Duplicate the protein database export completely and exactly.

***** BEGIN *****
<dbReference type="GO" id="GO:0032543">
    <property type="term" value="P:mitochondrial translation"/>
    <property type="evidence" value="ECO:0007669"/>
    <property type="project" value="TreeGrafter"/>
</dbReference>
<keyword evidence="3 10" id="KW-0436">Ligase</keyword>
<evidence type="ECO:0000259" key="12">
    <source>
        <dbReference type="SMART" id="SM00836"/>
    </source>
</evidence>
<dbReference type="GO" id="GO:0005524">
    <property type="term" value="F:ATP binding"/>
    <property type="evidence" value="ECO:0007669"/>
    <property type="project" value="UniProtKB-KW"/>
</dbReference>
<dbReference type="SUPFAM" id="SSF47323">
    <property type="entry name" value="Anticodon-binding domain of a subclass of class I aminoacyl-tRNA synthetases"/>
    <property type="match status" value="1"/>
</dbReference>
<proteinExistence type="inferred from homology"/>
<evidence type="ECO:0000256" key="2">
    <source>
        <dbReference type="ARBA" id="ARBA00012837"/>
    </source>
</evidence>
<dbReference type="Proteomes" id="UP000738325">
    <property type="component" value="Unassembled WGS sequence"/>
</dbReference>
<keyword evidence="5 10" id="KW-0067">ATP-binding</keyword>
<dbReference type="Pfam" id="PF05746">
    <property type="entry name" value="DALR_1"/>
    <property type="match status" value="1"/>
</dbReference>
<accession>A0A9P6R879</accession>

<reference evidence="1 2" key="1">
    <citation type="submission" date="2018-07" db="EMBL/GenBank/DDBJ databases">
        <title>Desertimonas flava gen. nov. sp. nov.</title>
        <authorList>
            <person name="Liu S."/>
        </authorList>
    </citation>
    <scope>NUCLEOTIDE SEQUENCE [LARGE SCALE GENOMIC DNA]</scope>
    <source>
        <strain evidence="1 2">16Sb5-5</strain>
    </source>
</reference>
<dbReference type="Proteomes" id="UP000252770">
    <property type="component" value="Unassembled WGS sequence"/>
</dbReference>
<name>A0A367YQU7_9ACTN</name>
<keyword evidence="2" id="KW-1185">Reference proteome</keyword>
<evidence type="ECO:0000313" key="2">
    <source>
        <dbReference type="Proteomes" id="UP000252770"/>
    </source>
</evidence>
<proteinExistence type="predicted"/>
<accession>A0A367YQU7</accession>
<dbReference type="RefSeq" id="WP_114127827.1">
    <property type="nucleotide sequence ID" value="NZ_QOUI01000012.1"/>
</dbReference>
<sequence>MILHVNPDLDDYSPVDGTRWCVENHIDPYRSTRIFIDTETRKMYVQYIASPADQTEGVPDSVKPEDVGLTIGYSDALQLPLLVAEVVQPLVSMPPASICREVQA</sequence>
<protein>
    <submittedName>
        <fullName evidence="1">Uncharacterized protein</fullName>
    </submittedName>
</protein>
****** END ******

<dbReference type="GO" id="GO:0032543">
    <property type="term" value="P:mitochondrial translation"/>
    <property type="evidence" value="ECO:0007669"/>
    <property type="project" value="TreeGrafter"/>
</dbReference>
<keyword evidence="3 10" id="KW-0436">Ligase</keyword>
<evidence type="ECO:0000259" key="12">
    <source>
        <dbReference type="SMART" id="SM00836"/>
    </source>
</evidence>
<dbReference type="GO" id="GO:0005524">
    <property type="term" value="F:ATP binding"/>
    <property type="evidence" value="ECO:0007669"/>
    <property type="project" value="UniProtKB-KW"/>
</dbReference>
<dbReference type="SUPFAM" id="SSF47323">
    <property type="entry name" value="Anticodon-binding domain of a subclass of class I aminoacyl-tRNA synthetases"/>
    <property type="match status" value="1"/>
</dbReference>
<proteinExistence type="inferred from homology"/>
<evidence type="ECO:0000256" key="2">
    <source>
        <dbReference type="ARBA" id="ARBA00012837"/>
    </source>
</evidence>
<dbReference type="Proteomes" id="UP000738325">
    <property type="component" value="Unassembled WGS sequence"/>
</dbReference>
<keyword evidence="5 10" id="KW-0067">ATP-binding</keyword>
<dbReference type="Pfam" id="PF05746">
    <property type="entry name" value="DALR_1"/>
    <property type="match status" value="1"/>
</dbReference>
<accession>A0A9P6R879</accession>

<reference evidence="1 2" key="1">
    <citation type="submission" date="2018-07" db="EMBL/GenBank/DDBJ databases">
        <title>Desertimonas flava gen. nov. sp. nov.</title>
        <authorList>
            <person name="Liu S."/>
        </authorList>
    </citation>
    <scope>NUCLEOTIDE SEQUENCE [LARGE SCALE GENOMIC DNA]</scope>
    <source>
        <strain evidence="1 2">16Sb5-5</strain>
    </source>
</reference>
<dbReference type="Proteomes" id="UP000252770">
    <property type="component" value="Unassembled WGS sequence"/>
</dbReference>
<name>A0A367YQU7_9ACTN</name>
<keyword evidence="2" id="KW-1185">Reference proteome</keyword>
<evidence type="ECO:0000313" key="2">
    <source>
        <dbReference type="Proteomes" id="UP000252770"/>
    </source>
</evidence>
<proteinExistence type="predicted"/>
<accession>A0A367YQU7</accession>
<dbReference type="RefSeq" id="WP_114127827.1">
    <property type="nucleotide sequence ID" value="NZ_QOUI01000012.1"/>
</dbReference>
<sequence>MILHVNPDLDDYSPVDGTRWCVENHIDPYRSTRIFIDTETRKMYVQYIASPADQTEGVPDSVKPEDVGLTIGYSDALQLPLLVAEVVQPLVSMPPASICREVQA</sequence>
<protein>
    <submittedName>
        <fullName evidence="1">Uncharacterized protein</fullName>
    </submittedName>
</protein>